Also in the same letter, they reported that Blacks would bring drugs to White women. “Israel should make a law … when a Black man commits any crime, he should be expelled to another country,” the letter says. The interesting thing about this letter was that it was written by the wife of the head of B’nai B’rith of San Francisco, he adds.

Sheen also mentions Dov Shilansky, who became the speaker of the Knesset, or Parliament.

Shilansky says during a Knesset debate concerning the African Hebrews, “We need to be putting the Hebrew Negroes on a boat.” And as the conversation continued, “and drown it (the boat) at sea.”

Later the Hebrew Israelites, after making much media noise, are given a deal, he says. They can stay in Israel, but their children have to serve in the army. They were told if their children serve in the military, apply for and receive citizenship, their parents living in Israel for maybe 40 years or more can apply. “Sadly they are still not citizens, even though they serve in the army. Only five percent of community has citizenship,” according to Sheen.

Israelis say the presence of Ethiopian Jews is proof positive that Israel can’t be racist, observes Sheen.

“I find this very offense because it’s against reality altogether. They say Israel had great intentions and it saved Ethiopian Jews, (when in fact) Israel did everything in its power to prevent Ethiopian Jews from immigrating to Israel.”

According to Sheen, Golda Meir, the fourth Prime Minister of Israel said, “Why do we need this headache? She said we already have problems with the Arabs. That would just bring more problems.”

At the time Israel and Ethiopia had full diplomatic relations. Han Aynor Israel ambassador to Ethiopia sent correspondence to Israel saying, “We can’t even allow the Ethiopian Jews to visit Israel.” If we do, he said, it will encourage “their hopes of immigrating thousands of primitive, illiterate, sick, oppressed people we’ll never have capacity for.”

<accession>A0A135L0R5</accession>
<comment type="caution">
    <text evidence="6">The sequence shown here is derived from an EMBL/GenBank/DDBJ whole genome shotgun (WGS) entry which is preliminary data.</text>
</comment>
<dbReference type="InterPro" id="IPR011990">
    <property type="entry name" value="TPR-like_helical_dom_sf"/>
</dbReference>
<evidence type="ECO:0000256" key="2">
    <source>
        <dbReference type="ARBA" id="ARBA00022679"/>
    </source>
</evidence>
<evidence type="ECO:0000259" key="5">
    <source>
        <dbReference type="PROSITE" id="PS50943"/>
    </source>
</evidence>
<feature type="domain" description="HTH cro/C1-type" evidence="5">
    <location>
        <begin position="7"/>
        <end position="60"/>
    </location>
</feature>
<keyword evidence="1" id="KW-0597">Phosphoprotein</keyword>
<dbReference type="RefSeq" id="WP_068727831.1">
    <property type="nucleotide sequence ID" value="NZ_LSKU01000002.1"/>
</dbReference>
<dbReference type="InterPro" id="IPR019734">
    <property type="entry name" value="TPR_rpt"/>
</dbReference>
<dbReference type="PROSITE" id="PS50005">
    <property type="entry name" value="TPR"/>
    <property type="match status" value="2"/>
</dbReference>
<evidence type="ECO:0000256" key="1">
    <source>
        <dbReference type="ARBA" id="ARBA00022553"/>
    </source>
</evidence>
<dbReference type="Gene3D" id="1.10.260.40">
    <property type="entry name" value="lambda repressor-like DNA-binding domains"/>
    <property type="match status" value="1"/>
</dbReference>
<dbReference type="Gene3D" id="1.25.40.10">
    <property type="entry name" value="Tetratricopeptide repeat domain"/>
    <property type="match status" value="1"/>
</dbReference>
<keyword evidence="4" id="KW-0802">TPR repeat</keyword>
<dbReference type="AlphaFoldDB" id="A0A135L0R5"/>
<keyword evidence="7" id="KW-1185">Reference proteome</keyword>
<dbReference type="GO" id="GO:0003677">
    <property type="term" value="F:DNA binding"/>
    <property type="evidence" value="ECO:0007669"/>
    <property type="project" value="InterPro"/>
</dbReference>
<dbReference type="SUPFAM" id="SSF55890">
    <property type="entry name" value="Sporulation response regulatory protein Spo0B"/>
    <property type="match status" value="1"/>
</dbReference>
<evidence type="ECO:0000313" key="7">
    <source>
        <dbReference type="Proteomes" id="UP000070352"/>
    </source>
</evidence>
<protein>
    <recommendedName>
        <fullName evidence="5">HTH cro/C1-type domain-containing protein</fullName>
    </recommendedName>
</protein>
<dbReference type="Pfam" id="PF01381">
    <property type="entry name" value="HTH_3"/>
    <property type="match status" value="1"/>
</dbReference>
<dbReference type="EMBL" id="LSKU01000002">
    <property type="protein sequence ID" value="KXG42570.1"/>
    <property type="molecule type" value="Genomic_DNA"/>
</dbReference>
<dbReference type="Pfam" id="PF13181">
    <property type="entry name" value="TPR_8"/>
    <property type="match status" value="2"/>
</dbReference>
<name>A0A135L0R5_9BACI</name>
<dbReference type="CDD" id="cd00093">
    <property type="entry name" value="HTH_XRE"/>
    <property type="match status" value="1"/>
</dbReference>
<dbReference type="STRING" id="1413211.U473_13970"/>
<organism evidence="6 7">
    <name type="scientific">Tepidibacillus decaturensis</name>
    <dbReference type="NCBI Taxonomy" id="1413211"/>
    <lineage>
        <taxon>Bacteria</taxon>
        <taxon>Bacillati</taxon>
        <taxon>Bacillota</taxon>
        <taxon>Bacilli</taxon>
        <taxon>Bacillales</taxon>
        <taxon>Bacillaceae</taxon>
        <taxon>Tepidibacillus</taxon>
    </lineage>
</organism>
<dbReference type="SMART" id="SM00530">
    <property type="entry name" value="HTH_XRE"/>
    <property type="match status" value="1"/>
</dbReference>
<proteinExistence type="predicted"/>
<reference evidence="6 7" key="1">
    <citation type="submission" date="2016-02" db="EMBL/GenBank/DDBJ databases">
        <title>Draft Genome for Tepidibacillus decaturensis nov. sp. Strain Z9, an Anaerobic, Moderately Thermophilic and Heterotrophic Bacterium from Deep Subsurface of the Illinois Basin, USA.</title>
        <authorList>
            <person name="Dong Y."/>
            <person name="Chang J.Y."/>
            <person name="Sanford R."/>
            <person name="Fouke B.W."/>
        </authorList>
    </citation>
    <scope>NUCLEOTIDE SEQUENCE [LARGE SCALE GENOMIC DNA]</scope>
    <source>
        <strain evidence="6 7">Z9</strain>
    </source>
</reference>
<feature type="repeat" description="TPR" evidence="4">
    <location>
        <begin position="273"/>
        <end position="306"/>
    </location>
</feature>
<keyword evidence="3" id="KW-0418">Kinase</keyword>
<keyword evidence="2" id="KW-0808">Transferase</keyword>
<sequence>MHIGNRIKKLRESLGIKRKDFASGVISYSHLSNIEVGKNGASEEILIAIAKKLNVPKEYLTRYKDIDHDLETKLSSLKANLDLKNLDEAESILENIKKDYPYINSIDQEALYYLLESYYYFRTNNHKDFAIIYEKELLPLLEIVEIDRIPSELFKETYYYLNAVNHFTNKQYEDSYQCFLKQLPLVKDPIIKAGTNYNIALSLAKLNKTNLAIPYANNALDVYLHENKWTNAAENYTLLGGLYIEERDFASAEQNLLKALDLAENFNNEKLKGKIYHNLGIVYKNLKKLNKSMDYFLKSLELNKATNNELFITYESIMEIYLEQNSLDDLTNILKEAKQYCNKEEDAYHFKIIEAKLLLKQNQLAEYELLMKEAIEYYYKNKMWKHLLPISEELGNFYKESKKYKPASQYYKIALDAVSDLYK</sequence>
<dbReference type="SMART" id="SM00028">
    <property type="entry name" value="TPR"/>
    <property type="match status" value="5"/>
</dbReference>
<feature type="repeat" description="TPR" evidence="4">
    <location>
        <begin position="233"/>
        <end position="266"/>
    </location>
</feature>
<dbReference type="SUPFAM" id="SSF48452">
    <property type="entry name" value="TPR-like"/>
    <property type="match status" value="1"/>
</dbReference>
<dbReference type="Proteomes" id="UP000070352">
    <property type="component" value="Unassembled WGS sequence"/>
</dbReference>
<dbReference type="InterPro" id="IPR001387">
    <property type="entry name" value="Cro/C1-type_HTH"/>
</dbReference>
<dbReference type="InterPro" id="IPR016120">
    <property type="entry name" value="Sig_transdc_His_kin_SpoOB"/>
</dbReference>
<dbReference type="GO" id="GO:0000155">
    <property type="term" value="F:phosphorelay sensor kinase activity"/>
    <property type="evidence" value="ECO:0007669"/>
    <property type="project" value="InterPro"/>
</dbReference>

So to prevent Ethiopian Jews wanting to travel to Israel they allowed Ethiopian Christians free visas to travel and charged $600 for a visa for Ethiopian Jews. This was beyond the means of most Ethiopians.

The first large transport plane of Ethiopians was in the early 1970s. This was a military operation called “Operation African Wild Ass.” This was because it wasn’t people that were being transported, it was donkeys. In the early 1970s Israel spent over $500,000 transporting Ethiopian donkeys to Israel. This was because one of the leaders of Israel’s conservation movement, wanting to replicate the Israel of the Bible, convinced the government to begin to populate the country with the animals found in the Bible. According to Sheen, this was a part of the propaganda to convince people that the Zionist movement was legitimate.

In the 1970s there was much opposition to Zionism as a movement. Sheen says people were very upset with actions against the Palestinian people. And to top it off people were aware of its colonial expansion of the West Bank, Gaza, East Jerusalem and Golan Heights.

This came to a head and the UN passed a resolution saying Zionism is a form of racism. And also, that Israel’s ideology against non- Jews is racist.

The Israeli government was outraged and ashamed of the perception. The Israeli government then began airlifting and supporting the migration of Ethiopian Jews to Israel.

“This was the Israeli government trying to change the perception of Israel. If they brought Black Jews to Israel they could be used as a fig leaf. And that’s what they did. Israeli groups (began) lobbying the government to bring Black Jews to Israel,” explains Sheen.

But life in Israel for Ethiopian Jews is no cake walk. According to the many articles discovered during a Google search, almost all Ethiopian Jews, or a family member, have a horror story.

In one piece discussing racism in Israel, Haftam Yizhak-Heathwood, a Jew born in Ethiopia, writes, “Ethiopian Jews struggle to fit in with the native Israeli population. We need to figure out how to break the systemic oppression that forces Ethiopians to fight to survive.”